Vascular – Native
Dicotyledonous Herbs other than Composites
Current conservation status
The conservation status of all known New Zealand vascular plant taxa at the rank of species and below were reassessed in 2017 using the New Zealand Threat Classification System (NZTCS). This report includes a statistical summary and brief notes on changes since 2012 and replaces all previous NZTCS lists for vascular plants. Authors: By Peter J. de Lange, Jeremy R. Rolfe, John W. Barkla, Shannel P. Courtney, Paul D. Champion, Leon R. Perrie, Sarah M. Beadel, Kerry A. Ford, Ilse Breitwieser, Ines Schönberger, Rowan Hindmarsh-Walls, Peter B. Heenan and Kate Ladley.
2012 | Non-resident Native – Coloniser | Qualifiers: SO
Previous conservation statuses
2009 | Non-resident Native – Coloniser | Qualifiers: SO
2004 | Non-resident Native – Vagrant
Indigenous. In New Zealand known only from the Waimea Estuary, Nelson where it was first discovered in 1993. Common in Australia where it is known from Western Australia, South Australia, Victoria, New South Wales and Tasmania.
A species of usually silty to muddy ground within estuaries, usually found growing just above the mean high tide mark in places which would be subjected to frequent salt-water immersion during storms or Spring/King tides.
Small procumbent subshrub forming dense patches up to 1 x 1 m. branches procumbent up to 150 mm tall, more or less glabrous. Leaves more or less succulent, sessile, 5-20 x 10-3 mm, glaucous to dark green, linear-lanceolate to linear-obovate, apex acute, base attenuate, glabrous. Flowers solitary; pedicels 0-1.5 mm long, calyx 5-7 mm long, tubular, teeth 5, triangular, 1/4 to 1/3 the length of tube, outer surface glabrous, inner pilose hairy; corolla 10 mm long, tubular white; 5-lobed, lobes 2-4 mm long, linear-ovate to linear-elliptic, acute; stamens 5, exserted, filaments attached 1-1.5 mm below throat; ovary 1-2-locular, style exserted, stigmas ovoid. Capsule c.3 mm long, obovoid, shorter than calyx, indehiscent (capsules rarely seen in New Zealand material). Seeds 1-2.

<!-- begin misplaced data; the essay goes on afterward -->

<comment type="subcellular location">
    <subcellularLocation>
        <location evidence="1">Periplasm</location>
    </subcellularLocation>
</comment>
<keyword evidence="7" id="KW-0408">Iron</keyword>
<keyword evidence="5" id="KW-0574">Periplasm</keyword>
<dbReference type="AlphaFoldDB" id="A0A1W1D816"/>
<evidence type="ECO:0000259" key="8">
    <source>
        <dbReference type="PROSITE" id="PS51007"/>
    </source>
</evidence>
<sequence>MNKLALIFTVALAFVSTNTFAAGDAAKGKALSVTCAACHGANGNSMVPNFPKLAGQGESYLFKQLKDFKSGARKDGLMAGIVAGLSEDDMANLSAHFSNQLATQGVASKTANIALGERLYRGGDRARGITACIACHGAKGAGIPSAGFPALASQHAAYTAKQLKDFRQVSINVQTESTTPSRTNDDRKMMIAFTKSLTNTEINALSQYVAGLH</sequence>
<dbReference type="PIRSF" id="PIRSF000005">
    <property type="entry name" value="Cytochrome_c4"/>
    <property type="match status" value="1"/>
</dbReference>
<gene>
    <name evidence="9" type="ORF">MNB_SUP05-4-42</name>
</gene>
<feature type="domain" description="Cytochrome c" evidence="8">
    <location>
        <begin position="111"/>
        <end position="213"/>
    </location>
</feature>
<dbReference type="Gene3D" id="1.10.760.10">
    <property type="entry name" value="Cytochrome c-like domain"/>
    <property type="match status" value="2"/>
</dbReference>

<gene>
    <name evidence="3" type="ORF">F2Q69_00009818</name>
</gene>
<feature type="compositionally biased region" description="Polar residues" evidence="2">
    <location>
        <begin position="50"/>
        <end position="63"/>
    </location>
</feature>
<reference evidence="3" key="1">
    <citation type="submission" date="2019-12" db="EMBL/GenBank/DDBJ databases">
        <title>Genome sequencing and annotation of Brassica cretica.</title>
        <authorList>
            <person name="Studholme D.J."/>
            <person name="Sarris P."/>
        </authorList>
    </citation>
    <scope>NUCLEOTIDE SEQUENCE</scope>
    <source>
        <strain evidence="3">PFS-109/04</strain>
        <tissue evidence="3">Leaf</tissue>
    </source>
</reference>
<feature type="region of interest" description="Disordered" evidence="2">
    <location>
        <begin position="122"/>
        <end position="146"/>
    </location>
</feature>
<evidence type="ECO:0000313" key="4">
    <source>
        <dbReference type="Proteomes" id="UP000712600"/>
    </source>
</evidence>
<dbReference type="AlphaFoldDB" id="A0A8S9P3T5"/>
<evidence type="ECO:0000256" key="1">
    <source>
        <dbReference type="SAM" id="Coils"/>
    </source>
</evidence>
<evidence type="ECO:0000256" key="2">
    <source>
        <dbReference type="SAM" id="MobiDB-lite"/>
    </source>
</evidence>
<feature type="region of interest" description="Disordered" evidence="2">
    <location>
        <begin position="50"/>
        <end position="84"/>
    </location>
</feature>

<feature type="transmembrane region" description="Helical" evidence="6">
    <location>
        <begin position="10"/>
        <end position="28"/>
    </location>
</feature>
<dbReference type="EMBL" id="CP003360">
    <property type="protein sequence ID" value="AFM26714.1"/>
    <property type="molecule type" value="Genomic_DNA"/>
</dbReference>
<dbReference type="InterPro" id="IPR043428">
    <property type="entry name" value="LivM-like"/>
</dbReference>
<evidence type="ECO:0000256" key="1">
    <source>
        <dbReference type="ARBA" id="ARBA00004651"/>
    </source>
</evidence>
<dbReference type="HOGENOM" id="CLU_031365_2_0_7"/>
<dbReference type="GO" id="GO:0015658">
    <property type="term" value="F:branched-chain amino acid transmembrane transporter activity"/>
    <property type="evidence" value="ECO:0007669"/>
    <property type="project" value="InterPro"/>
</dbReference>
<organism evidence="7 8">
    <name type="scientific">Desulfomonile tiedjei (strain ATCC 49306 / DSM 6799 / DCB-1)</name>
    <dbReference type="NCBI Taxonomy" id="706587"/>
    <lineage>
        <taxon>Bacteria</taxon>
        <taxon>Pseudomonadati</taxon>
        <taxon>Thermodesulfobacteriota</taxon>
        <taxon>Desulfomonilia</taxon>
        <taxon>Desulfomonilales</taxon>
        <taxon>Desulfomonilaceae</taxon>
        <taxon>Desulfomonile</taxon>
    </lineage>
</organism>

None. Though the grey-green, succulent leaves mean that sterile plants could be confused with Suaeda novae-zelandiae Allan which grows in similar habitats. From Suaeda, Wilsonia differs by its more upright growth habit and solitary, white, tubular non-bracteolate rather than the compact green or red-green, bracteolate flowers of Suaeda.
October - February
December - April (rarely produced in New Zealand)
Easily grown from stem cuttings. However, requires a water logged soil in full sun to flourish. In good conditions inclined to become invasive.
Not Threatened. Apparently a recent arrival ( at least there are no records of it prior to 1993) which has successfully colonised the Waimea Estuary. It shoudl probably no longer be regarded as a vagrant, despite the fact it rarely sets seed. For it spreads readily by asexual means.
wilsonia: Named after John Wilson, 18th century amateur botanist and author of A Synopsis of British Plants, published in 1744
Where To Buy
Not commercially available
Actively and aggressively spreading, this species may require management and control. It could be introduced. As far as is known all spread is vegetative, fruit being rarely (if ever) formed in New Zealand populations
Fact Sheet prepared for the NZPCN by P.J. de Lange 14 April 2006. Description by P.J. de Lange.
Please cite as: de Lange, P.J. (Year at time of access): Wilsonia backhousei Fact Sheet (content continuously updated). New Zealand Plant Conservation Network. https://www.nzpcn.org.nz/flora/species/wilsonia-backhousei/ (Date website was queried)